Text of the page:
UBC Faculty Research and Publications

Theoretical Foundation of the Relationship between Three Definitions of Effective Density and Particle Size Peng, Long; Liu, Yonglin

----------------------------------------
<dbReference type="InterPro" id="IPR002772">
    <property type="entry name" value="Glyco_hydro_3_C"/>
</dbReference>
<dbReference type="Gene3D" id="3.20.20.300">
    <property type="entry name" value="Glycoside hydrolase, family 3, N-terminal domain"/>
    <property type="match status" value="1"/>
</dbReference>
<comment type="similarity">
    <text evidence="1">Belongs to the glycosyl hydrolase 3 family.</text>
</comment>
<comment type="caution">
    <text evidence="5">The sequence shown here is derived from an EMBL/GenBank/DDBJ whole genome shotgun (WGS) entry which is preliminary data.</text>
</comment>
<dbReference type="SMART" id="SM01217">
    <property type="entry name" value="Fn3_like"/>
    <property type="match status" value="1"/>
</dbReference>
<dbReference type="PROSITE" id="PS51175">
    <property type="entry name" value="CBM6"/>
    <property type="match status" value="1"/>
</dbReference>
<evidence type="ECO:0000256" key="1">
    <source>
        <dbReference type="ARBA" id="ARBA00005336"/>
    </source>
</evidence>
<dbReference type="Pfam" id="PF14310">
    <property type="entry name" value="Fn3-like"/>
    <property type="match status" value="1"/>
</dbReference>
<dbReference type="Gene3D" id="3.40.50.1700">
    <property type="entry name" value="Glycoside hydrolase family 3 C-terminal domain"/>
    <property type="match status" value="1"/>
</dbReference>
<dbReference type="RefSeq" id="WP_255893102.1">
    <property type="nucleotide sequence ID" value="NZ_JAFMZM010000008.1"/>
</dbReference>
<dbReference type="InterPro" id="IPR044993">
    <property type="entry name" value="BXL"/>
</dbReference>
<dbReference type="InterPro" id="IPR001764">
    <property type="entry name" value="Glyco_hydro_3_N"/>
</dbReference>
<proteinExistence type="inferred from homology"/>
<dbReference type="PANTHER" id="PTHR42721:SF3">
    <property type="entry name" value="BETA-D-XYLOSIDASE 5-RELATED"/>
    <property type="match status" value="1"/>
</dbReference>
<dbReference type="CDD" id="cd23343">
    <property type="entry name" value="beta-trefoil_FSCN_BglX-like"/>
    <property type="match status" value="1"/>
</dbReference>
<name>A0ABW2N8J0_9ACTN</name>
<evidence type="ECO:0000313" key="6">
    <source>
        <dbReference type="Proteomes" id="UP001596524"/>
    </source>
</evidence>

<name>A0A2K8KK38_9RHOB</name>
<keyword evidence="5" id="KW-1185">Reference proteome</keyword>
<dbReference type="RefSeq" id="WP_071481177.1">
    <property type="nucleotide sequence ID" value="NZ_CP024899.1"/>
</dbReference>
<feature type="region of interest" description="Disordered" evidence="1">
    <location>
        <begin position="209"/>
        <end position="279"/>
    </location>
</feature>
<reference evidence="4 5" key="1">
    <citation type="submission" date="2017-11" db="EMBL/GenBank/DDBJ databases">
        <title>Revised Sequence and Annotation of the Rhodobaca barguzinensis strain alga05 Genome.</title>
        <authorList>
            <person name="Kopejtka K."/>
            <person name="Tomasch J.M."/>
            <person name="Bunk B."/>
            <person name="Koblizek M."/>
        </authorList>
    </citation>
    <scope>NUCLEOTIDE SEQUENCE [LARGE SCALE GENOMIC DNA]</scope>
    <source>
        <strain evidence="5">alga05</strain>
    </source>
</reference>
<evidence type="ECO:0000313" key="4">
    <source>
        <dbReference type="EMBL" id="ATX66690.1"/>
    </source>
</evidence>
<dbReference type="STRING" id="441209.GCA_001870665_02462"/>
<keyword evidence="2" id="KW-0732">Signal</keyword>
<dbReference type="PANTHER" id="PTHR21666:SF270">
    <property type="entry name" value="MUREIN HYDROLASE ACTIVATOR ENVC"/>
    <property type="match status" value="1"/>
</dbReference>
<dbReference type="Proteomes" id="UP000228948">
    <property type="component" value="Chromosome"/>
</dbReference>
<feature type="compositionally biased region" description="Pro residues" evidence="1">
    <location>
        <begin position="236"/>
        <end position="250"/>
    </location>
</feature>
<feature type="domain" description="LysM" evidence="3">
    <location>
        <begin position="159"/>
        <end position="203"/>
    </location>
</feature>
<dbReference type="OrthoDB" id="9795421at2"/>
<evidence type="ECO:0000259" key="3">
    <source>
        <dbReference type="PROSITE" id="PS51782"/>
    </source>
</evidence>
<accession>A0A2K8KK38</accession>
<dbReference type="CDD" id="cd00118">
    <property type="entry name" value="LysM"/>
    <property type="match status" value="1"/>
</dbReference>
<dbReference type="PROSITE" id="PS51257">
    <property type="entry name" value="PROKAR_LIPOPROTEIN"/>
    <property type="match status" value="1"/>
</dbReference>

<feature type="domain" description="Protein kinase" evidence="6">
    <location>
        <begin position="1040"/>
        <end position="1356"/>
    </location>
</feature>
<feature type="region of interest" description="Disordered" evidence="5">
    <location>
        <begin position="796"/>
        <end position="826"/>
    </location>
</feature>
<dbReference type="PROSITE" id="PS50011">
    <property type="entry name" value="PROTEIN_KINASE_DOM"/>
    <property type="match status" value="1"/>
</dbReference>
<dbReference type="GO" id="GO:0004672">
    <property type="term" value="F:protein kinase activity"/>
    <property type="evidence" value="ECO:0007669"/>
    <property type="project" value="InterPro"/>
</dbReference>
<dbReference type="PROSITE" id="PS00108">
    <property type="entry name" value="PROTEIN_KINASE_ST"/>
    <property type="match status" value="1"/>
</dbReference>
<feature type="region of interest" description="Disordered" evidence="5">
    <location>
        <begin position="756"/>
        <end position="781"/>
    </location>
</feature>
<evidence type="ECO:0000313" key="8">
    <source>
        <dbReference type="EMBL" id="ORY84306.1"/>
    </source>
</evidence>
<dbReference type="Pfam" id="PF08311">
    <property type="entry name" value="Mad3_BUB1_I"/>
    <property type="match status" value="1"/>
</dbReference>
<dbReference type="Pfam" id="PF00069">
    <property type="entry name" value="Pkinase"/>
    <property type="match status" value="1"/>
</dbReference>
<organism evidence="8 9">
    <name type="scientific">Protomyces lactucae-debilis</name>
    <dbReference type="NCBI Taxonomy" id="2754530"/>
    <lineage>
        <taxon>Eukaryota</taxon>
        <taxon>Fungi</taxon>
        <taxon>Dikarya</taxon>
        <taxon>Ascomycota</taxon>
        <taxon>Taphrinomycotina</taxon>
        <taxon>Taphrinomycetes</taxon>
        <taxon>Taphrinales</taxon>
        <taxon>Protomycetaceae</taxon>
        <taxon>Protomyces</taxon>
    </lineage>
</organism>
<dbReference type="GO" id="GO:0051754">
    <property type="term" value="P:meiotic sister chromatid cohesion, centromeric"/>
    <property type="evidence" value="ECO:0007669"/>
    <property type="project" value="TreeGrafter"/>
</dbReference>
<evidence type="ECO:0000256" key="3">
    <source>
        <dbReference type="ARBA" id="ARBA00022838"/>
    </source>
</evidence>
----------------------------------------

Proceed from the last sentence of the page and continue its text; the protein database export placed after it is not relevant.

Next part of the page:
Effective density (ρe) is universally used in atmospheric science as an alternative measure of the density (ρ) of aerosol particles, and its definitions can be expressed in terms of the particle mass (mp), ρ, mobility diameter (Dm), vacuum aerodynamic diameter (Dva), and dynamic shape factor (χ), as ρeI = 6mp/(π∙Dm3), ρeII = ρ/χ, and ρeIII = Dva/Dm. However, the theoretical foundation of these three definitions of ρe is still poorly understood before their application. Here, we explore the relationship between ρe and aerosol size through theoretical calculation. This study finds, for the first time, that ρeI and ρeIII inherently decrease with increasing size for aspherical particles with a fixed ρ and χ. We further elucidate that these inherent decreasing tendencies are governed by χ, and the ratio of the Cunningham Slip Correction Factor of the volume-equivalent diameter to that of the mobility diameter (Cc(Dve)/Cc(Dm)), but not by ρ. Taking the variable χ into consideration, the relationships of ρeI and ρeIII to particle size become more complicated, which suggests that the values of ρeI and ρeIII have little indication of the size-resolved physicochemical properties of particles. On the contrary, ρeII is independent on size for fixed χ and ρ, which indicates that the change in ρeII with size can better indicate the change in morphology and the transformation of the chemical compositions of particles. Our new insights into the essence of three ρes provide an accurate and crucial theoretical foundation for their application.

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